About Brian’s Professional Work

Since Fall 2009 I have joined the faculty of Boston College as an Assistant Professor of Sociology and International Studies. I teach courses on environmental sociology, political sociology, environmental studies, sociology of science & technology, and a core course on society & environmental transformations.

In Spring 2009 I taught Human Use of the Environment for the Geography Department at the Pennsylvania State University.

From 2007-2008, I worked as a Lecturer at the University of California, Santa Cruz, teaching Political Sociology, a Group Tutorial course, and International and Global Issues. For the three years prior, I taught courses as a Faculty Teaching Fellow, teaching World Society, Society & Nature, and International and Global Issues where I was responsible for all aspects of these topical courses, including syllabus and exam design, instruction, student advising, grading, and managing TAs .  Spring 2009, I will be teaching Human Use of  Environment for the Geography Department at The Pennsylvania State University.

My Teaching Assistant (TA) performance for Classical Social Theory, Contemporary Social Theory, and World Society earned me three department Outstanding Teaching Awards, two campus-wide Outstanding Teaching Award commendations, and my appointment as the head preparatory instructor for undergraduates taking the Comprehensive Exam in Sociology for the past four years. I was also nominated by students for the Academic Senate Excellence in Teaching Award for my instruction of World Society.

My intellectual work is driven by a desire to achieve social and environmental justice, and to teach students the intrinsic importance of globalization and global environmental governance to their daily lives. My academic training and research have focused on the linkages between globalization, science, and politics in global environmental governance. In my dissertation, “Dangerous Holes in Ozone Policy: The Roles of Neoliberal Discourse, Science, and Industry in the Montreal Protocol,” I analyze the first indication of failure in what many consider the most successful global environmental treaty. I use an interdisciplinary approach, drawing from environmental sociology, political economy, and human geography to examine how the stalled phase-out of ozone-depleting methyl bromide involves interconnections between geopolitics, agro-industry, and scientific knowledge.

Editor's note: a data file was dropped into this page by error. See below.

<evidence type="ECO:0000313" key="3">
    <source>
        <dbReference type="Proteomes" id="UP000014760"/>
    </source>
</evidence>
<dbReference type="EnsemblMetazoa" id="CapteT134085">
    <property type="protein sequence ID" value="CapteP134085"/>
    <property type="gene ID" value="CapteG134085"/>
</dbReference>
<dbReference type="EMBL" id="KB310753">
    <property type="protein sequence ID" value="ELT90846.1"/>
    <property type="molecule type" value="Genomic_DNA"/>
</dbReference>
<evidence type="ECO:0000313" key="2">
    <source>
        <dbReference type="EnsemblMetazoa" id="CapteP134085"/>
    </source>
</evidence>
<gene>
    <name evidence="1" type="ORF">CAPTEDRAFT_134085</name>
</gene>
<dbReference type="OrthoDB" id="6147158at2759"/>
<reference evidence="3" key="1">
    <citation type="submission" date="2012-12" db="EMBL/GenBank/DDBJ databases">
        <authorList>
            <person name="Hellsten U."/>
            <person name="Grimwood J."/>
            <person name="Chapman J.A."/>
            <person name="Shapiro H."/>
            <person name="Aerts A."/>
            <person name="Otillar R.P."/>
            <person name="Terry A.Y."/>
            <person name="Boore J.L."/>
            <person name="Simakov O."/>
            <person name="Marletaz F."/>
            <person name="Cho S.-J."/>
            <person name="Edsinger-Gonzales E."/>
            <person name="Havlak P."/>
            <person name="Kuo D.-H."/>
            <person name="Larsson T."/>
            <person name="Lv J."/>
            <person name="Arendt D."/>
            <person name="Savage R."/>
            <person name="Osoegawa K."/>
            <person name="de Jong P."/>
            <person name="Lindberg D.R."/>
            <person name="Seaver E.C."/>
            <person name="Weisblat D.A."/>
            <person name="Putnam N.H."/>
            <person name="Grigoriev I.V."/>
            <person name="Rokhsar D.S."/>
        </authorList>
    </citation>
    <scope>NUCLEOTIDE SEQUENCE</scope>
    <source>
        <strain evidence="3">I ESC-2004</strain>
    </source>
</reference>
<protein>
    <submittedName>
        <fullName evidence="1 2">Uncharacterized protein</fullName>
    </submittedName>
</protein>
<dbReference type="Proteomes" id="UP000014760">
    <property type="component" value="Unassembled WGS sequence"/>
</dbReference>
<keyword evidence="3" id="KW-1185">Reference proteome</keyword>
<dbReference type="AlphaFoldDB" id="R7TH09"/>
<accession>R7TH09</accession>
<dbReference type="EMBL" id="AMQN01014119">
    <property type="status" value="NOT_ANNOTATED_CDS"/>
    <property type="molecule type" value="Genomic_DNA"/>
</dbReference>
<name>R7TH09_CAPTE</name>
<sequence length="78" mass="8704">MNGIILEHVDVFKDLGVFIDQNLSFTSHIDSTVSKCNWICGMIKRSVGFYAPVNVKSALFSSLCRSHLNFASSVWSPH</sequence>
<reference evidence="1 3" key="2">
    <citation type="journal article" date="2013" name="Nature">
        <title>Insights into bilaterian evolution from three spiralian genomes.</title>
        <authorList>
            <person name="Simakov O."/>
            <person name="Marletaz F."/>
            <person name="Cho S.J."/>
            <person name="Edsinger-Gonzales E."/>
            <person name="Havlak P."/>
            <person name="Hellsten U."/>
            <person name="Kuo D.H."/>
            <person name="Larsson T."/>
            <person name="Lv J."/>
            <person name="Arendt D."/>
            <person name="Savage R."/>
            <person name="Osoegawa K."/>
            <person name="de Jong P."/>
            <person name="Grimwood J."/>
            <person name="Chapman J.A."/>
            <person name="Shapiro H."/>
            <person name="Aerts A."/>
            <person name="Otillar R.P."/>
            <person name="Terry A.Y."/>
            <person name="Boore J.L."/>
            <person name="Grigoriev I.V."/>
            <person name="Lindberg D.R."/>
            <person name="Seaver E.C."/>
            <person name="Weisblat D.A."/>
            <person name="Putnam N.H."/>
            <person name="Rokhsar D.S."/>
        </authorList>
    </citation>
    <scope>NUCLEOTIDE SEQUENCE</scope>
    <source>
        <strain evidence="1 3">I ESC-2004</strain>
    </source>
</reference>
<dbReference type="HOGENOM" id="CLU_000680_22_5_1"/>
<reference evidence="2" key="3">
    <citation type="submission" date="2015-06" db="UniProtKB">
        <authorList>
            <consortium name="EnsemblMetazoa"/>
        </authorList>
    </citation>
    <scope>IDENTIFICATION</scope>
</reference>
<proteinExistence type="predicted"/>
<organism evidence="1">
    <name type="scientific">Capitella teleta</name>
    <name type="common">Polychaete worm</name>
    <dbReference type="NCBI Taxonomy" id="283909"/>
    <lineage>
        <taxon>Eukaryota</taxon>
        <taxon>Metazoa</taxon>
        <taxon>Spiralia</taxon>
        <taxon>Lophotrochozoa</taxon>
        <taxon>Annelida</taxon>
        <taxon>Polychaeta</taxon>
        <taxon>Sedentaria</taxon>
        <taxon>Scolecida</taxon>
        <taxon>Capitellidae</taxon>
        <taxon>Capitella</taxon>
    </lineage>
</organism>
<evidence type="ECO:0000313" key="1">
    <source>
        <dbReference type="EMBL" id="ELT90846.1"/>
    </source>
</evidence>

A key question in my dissertation deals with neoliberalism and global environmental politics. Drawing from conceptualizations of neoliberalism originating in sociology and geography, I explore how powerful actors use neoliberal discourse to articulate protectionist positions in protocol deliberations. Additionally, I illustrate the links between global political and economic dominance and global environmental governance. My work shows that powerful nation-states and agro-industrial firms are able to “jump scale” to influence decision-making at the global scale. Drawing from interviews with ozone scientists, state delegates, NGO and industry representatives, and direct observation at international meetings, I argue that the stalled phase-out of methyl bromide is the consequence of US protectionism of its strawberry production complex. The dissertation also demonstrates how the methyl bromide controversy involves much more than just protectionism per se; it also involves the protection of the legitimacy of US scientific knowledge in the global arena (please refer to CV for publications).

My dissertation research has led to several awards, notably 1st Place in the Albert Szymanski-T.R. Young Student Paper Award competition, 1st Place in the SSSP Global Division/Critical Sociology Graduate Student Paper competition, the UC Chancellor’s Dissertation Fellowship, and a commendation in the ISA’s Worldwide Writing Competition for Junior Sociologists.

I also have contributed to cutting-edge work on rethinking society/nature relationships. My work has put current contributions into conversation with other forums, hoping to stimulate debate and further theoretical development (Rural Sociology, 2007; Rethinking Marxism, 2008; special issue: Capitalism Nature Socialism, 2005). My non-dissertation research focuses on society-nature relations from a political ecological perspective. Using the “extended case method,” I studied the history of development of protected areas in Honduras. This work contributed to understandings of the effects of commodification on livelihoods and the environment, and proposed alternative development models (Capitalism Nature Socialism, 2004). This research also provided empirical evidence of the effect that “natural” phenomena have on social relations and vice versa (Rethinking Marxism, 2008).

All Images and Content Copyright Brian J. Gareau 2009 All Rights Reserved
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